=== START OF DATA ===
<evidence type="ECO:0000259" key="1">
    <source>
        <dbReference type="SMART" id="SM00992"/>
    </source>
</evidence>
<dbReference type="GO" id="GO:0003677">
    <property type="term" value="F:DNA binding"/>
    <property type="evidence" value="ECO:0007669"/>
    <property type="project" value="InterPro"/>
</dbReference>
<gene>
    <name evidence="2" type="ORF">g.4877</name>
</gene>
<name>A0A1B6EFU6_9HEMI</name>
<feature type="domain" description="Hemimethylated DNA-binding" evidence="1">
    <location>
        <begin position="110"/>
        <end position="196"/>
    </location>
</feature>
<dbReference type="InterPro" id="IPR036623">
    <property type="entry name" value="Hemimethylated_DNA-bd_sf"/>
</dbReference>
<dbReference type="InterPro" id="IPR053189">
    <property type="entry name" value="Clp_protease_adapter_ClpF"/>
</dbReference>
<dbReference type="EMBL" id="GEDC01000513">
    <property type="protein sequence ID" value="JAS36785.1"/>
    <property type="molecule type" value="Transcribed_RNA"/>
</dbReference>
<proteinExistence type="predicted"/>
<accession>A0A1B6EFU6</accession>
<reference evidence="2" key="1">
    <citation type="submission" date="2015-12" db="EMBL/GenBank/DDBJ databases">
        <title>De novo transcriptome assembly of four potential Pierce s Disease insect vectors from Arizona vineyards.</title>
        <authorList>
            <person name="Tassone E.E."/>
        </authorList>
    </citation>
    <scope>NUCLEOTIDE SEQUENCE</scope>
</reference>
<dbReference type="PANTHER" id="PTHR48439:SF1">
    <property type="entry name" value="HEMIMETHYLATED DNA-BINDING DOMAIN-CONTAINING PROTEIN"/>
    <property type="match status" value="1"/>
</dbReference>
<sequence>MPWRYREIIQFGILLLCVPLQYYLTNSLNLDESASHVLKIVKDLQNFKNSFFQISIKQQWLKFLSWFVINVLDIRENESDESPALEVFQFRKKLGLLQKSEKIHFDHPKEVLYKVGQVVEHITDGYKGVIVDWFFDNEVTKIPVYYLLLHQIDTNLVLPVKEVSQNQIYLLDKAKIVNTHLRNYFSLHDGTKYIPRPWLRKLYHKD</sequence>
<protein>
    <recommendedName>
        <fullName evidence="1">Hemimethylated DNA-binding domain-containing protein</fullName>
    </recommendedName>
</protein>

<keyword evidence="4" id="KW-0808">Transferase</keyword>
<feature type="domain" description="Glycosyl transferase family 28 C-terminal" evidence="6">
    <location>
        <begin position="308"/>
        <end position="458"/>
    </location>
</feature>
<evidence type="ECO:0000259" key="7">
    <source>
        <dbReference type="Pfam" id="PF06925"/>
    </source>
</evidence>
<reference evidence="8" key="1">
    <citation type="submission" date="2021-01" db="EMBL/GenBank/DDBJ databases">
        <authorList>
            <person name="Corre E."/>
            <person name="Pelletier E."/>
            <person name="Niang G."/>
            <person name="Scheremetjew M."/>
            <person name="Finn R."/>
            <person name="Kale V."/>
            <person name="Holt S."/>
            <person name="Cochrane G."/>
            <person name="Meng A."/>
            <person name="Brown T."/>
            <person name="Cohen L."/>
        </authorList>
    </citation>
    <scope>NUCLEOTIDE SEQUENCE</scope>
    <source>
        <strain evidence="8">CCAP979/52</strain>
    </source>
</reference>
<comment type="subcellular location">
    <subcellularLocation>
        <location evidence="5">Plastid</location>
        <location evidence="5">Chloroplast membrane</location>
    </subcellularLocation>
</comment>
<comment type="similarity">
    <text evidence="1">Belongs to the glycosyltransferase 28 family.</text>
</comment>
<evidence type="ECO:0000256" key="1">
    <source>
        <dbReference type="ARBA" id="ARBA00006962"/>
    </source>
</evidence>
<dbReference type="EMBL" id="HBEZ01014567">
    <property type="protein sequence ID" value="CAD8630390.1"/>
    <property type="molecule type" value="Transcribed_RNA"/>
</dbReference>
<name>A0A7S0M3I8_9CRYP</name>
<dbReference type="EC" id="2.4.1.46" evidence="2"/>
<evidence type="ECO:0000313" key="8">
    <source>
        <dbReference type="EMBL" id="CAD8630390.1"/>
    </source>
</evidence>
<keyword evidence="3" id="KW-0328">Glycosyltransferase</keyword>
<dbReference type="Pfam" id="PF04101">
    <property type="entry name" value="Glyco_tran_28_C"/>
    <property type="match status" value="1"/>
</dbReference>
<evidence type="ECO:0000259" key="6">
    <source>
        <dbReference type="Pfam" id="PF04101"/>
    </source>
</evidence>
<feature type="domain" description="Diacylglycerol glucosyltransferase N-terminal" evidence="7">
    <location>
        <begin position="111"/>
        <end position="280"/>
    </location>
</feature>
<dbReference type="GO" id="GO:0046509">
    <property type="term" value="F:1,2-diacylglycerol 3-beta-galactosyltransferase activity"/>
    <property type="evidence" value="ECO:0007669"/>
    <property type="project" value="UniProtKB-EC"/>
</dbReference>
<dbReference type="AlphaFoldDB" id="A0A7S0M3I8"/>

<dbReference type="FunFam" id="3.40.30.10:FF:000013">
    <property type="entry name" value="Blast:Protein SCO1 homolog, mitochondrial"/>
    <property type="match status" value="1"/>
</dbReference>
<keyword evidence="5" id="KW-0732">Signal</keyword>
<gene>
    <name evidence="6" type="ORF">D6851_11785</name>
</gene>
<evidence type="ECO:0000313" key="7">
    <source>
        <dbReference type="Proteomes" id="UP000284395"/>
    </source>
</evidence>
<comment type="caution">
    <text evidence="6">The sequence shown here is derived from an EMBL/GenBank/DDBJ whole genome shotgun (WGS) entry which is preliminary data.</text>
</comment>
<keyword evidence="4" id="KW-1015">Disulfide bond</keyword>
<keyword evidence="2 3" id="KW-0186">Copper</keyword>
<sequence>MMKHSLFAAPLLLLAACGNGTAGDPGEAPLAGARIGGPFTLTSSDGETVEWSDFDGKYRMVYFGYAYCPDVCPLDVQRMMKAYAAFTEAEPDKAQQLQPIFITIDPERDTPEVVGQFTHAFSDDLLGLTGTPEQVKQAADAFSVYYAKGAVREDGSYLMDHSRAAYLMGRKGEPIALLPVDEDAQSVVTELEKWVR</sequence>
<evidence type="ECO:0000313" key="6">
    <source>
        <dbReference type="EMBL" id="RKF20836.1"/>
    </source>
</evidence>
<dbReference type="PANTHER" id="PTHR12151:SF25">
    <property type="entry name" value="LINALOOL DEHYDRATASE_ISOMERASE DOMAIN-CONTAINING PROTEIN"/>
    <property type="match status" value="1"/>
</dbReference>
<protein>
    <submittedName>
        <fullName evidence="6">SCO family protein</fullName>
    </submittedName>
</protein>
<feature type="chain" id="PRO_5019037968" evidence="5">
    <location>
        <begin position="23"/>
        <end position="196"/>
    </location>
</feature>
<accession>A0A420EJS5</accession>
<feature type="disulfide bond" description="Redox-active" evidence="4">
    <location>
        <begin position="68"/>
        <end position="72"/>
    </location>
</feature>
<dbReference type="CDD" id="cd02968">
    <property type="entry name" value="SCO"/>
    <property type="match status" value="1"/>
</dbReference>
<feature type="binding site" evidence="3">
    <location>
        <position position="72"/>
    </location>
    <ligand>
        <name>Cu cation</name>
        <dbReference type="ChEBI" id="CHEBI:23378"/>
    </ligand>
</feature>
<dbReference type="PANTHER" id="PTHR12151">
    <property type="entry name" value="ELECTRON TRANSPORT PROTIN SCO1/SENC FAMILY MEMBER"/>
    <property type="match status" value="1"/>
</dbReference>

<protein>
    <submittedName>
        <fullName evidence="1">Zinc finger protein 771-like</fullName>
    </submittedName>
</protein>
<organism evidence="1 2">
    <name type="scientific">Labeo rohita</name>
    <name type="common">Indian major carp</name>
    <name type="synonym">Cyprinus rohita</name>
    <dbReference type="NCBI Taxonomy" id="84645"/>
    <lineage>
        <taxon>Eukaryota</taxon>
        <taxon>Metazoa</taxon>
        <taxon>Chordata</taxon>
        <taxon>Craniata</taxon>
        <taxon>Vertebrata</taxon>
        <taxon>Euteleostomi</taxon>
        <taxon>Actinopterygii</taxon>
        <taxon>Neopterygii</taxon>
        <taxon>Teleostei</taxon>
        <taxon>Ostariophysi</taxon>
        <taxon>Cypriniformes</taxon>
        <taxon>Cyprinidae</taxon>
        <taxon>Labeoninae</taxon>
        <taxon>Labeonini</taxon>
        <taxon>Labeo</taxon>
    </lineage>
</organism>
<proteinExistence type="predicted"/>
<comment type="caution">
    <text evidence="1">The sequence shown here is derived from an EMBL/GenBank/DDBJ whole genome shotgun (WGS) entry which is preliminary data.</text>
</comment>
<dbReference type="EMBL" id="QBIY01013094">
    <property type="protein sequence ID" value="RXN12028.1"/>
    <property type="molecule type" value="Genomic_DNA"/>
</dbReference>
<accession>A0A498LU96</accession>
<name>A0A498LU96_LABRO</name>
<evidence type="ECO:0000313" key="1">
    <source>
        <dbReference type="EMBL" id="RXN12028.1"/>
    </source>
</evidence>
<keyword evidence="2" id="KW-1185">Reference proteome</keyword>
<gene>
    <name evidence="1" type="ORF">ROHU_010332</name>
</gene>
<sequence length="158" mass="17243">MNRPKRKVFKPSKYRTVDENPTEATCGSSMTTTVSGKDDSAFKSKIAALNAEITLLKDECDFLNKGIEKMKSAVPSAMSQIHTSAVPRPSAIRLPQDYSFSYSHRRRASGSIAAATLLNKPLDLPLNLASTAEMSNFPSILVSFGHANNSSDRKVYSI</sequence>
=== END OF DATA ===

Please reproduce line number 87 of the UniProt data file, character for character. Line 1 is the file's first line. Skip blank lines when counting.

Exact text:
        <location evidence="5">Plastid</location>